Andy Dehnart addresses the ways in which African Americans are represented, and more recently overrepresented on network television.
Large archive of articles written about television, film, and the media in general.
Alan Sepinwall points to examples from "The Sopranos," "That's Life," "Survivor," "Big Brother," "The Amazing Race," and other series from the past and present.
Robert David Sullivan, TV critic for the Boston Phoenix since 1993, discusses the reasons why he'll no longer cover the clock-controlled medium.
Tim Goodman explains why it's not possible for TV critics to be "watching five or six sets at a time, dissecting plot lines and character development across the dial."
Find out how many kiddie shows and other related treasures Tim Hollis unearthed in his book "Hi There, Boys and Girls!: America's Local Children's TV Programs."
Collection of essays on the evils of television including ads, effects on kids. Information on TV turnoff weeks and a bibliography.
Jaime Weinman reports on the practice of trimming classic 25-minute sitcoms to fit current 20 to 22-minute standards, making sense in local syndication but not on cable.
Library of Congress provides this resource for their movie and television museum and research center.
Contains articles about film history and criticism, with extensive resources on Australia's cinema and television industry.
Explore this guide to mystery shows and films on television, read trivia, and peruse sections devoted to classic TV mysteries.
Collates the records of many noncommercial television archives into one large resource. Also includes the personal papers of several authorities.
Examine the reasons why Megan Williams believes that more than in any other country, Italy's typical television fare earns the smarmy sobriquet "boob tube."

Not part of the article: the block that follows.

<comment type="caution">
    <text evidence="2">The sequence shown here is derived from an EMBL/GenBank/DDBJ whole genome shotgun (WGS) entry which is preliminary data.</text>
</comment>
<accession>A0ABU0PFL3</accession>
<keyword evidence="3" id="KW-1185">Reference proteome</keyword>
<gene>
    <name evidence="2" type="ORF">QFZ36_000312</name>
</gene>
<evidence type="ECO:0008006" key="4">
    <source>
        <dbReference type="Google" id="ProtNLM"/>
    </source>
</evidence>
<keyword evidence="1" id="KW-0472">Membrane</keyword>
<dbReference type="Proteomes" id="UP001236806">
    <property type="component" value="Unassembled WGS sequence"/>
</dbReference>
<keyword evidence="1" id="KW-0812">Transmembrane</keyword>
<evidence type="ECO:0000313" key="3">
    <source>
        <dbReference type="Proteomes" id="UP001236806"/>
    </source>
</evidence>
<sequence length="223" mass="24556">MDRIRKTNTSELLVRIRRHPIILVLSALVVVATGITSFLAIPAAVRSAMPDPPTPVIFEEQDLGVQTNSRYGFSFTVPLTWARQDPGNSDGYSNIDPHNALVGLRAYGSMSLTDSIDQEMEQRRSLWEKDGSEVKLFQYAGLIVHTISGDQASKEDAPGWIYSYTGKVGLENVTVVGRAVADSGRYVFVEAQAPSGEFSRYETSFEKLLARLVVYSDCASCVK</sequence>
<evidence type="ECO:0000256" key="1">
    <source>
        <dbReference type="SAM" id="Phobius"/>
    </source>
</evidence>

Eric Boehlert attacks Barbara Walters for her effect on television news. Find out how she got to be "a martyr for journalistic credibility."
Tim Goodman offers evidence that indicates African Americans, Asians, and Latinos appear to be treated unfairly on "Survivor," "Big Brother," and other reality shows.
Learn why religious commentators like the series that's the topic of "The Simpsons and Philosophy: The D'oh! of Homer" and "The Gospel According to the Simpsons."
Profile of the director of the Center for the Study of Popular Television at Syracuse, who wonders "why smart people watch dumb television."
Parents' and children's testimonials to the merits of pulling the plug.
Growing collection of essays takes a critical look at film, television and other entertainment media and their relation to the arts and society.
Tim Goodman attacks the "cultural fear-mongers" who try to stop people from watching TV for one week each year. Find reasons to keep viewing.
Bruce Schimmel describes how watching television in France left him "soothed and satisfied, much like the feeling after a good French meal."
Jerry Graham agrees with fellow critic Tom Shales about the maturing of the medium whose "insatiability" makes him appreciate the talents of Sorkin, Chase, and Bochco.
Mitch Albom maintains that age isn't the determining factor for obsolescence in our youth-obsessed culture, with respect to TV programming. Find out what exactly is.
Learn about the nonprofit group whose motto is "Turn off TV, Turn on Life!" and why they advocate going cold turkey for a week each year.
Bill Goodykoontz defends the virtues of viewing "The Sopranos," "The Simpsons," "Sesame Street," "60 Minutes," and "David Letterman."
Matt Zoller Seitz discusses the emergence of the conversational news anchor, who speaks for instead of to the viewer, in contrast to the old-school network gatekeepers.